This argument is not persuasive in respect to the case at hand, wherein the effect of the hearing was to require the Board of Education to state its reasons for denying tenure to a teacher, and the result of the determination and order would be to compel the Board of Education to reinstate a teacher who had previously been denied tenure. Had the Legislature intended such consequences, the effect of which would be to overturn the well-established rule that under section 3013 and similar provisions of the Education Law a Board of Education has an unrestricted right to deny tenure, it could have so provided. (McKinney's Cons. Laws of N. Y., Book 1, Statutes, § 74.) The court finds no language in the statute which indicates an intention on the part of the Legislature to give PERB the power to exercise any control over the tenure provisions of the Education Law. The rule of statutory construction that "an intention of making an innovation in a long established rule of law is not imputed to the Legislature in the absence of a clear manifestation of such intention" has application in this case. (McKinney's Cons. Laws of N. Y., Book 1, Statutes, § 153.)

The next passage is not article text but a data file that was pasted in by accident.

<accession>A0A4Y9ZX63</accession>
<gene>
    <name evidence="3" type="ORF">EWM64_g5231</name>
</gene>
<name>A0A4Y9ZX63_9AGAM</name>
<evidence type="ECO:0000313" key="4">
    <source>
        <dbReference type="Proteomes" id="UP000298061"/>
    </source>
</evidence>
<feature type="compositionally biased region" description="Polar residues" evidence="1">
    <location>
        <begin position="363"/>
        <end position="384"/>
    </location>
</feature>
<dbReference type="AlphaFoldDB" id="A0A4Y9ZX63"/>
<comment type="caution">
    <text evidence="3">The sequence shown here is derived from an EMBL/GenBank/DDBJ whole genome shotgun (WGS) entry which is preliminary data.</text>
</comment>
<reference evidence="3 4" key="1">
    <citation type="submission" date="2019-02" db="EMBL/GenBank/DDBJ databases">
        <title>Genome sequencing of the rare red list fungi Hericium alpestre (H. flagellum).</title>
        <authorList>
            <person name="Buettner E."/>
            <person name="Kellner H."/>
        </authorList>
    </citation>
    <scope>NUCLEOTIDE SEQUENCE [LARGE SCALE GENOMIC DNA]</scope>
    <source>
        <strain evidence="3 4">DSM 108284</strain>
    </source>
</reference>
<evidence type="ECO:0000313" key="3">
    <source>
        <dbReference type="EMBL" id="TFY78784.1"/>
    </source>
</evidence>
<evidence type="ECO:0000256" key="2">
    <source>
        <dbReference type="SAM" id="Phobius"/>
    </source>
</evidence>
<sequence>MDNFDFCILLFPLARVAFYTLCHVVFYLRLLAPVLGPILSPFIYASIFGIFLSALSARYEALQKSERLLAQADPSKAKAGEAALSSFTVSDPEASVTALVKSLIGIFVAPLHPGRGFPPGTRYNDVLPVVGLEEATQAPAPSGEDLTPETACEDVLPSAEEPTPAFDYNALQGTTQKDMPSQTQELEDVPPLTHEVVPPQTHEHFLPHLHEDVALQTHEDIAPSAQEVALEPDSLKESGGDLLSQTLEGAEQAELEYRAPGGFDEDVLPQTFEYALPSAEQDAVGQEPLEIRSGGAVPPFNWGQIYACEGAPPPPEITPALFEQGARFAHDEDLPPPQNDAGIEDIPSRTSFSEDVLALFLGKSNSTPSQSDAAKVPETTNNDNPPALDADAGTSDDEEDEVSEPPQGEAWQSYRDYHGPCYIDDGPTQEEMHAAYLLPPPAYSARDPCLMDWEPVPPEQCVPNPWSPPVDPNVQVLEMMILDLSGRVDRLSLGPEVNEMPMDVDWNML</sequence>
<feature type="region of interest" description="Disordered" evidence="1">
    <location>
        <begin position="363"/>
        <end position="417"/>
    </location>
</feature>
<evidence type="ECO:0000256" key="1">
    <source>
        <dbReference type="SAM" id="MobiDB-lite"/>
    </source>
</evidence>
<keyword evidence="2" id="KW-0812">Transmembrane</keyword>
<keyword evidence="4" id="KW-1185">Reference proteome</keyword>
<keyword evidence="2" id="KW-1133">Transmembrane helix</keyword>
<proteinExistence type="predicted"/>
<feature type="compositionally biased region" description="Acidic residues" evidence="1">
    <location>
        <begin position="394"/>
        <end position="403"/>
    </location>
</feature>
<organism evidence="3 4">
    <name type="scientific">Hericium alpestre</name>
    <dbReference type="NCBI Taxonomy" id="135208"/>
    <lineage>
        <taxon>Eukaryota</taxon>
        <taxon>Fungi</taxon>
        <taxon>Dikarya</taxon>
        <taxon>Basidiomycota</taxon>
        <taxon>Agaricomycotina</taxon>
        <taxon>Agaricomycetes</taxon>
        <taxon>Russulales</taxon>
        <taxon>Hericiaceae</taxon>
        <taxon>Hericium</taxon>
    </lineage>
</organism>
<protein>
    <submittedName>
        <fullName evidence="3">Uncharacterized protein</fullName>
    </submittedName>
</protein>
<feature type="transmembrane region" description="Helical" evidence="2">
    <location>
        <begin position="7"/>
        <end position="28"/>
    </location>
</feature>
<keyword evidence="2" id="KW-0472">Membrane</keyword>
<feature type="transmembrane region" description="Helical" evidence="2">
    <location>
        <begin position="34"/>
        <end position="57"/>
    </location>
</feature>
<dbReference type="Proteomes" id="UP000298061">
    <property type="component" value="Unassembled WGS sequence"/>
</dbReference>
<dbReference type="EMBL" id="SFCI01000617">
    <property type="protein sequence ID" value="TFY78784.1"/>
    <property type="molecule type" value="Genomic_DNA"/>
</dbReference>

Accordingly, the court concludes that PERB did not have authority under article 14 of the Civil Service Law, as enacted by chapter 392 of the Laws of 1967, to hear and determine the complaint of Mrs. Gagnier and to issue an order directing the Board of Education to reinstate her.
The petition is dismissed, and the findings and order of PERB are hereby set aside. In view of the determination herein, the court does not pass upon the question of whether or not there was sufficient evidence to support the findings and order of PERB.
The petition is dismissed, and the findings and order of PERB are hereby set aside.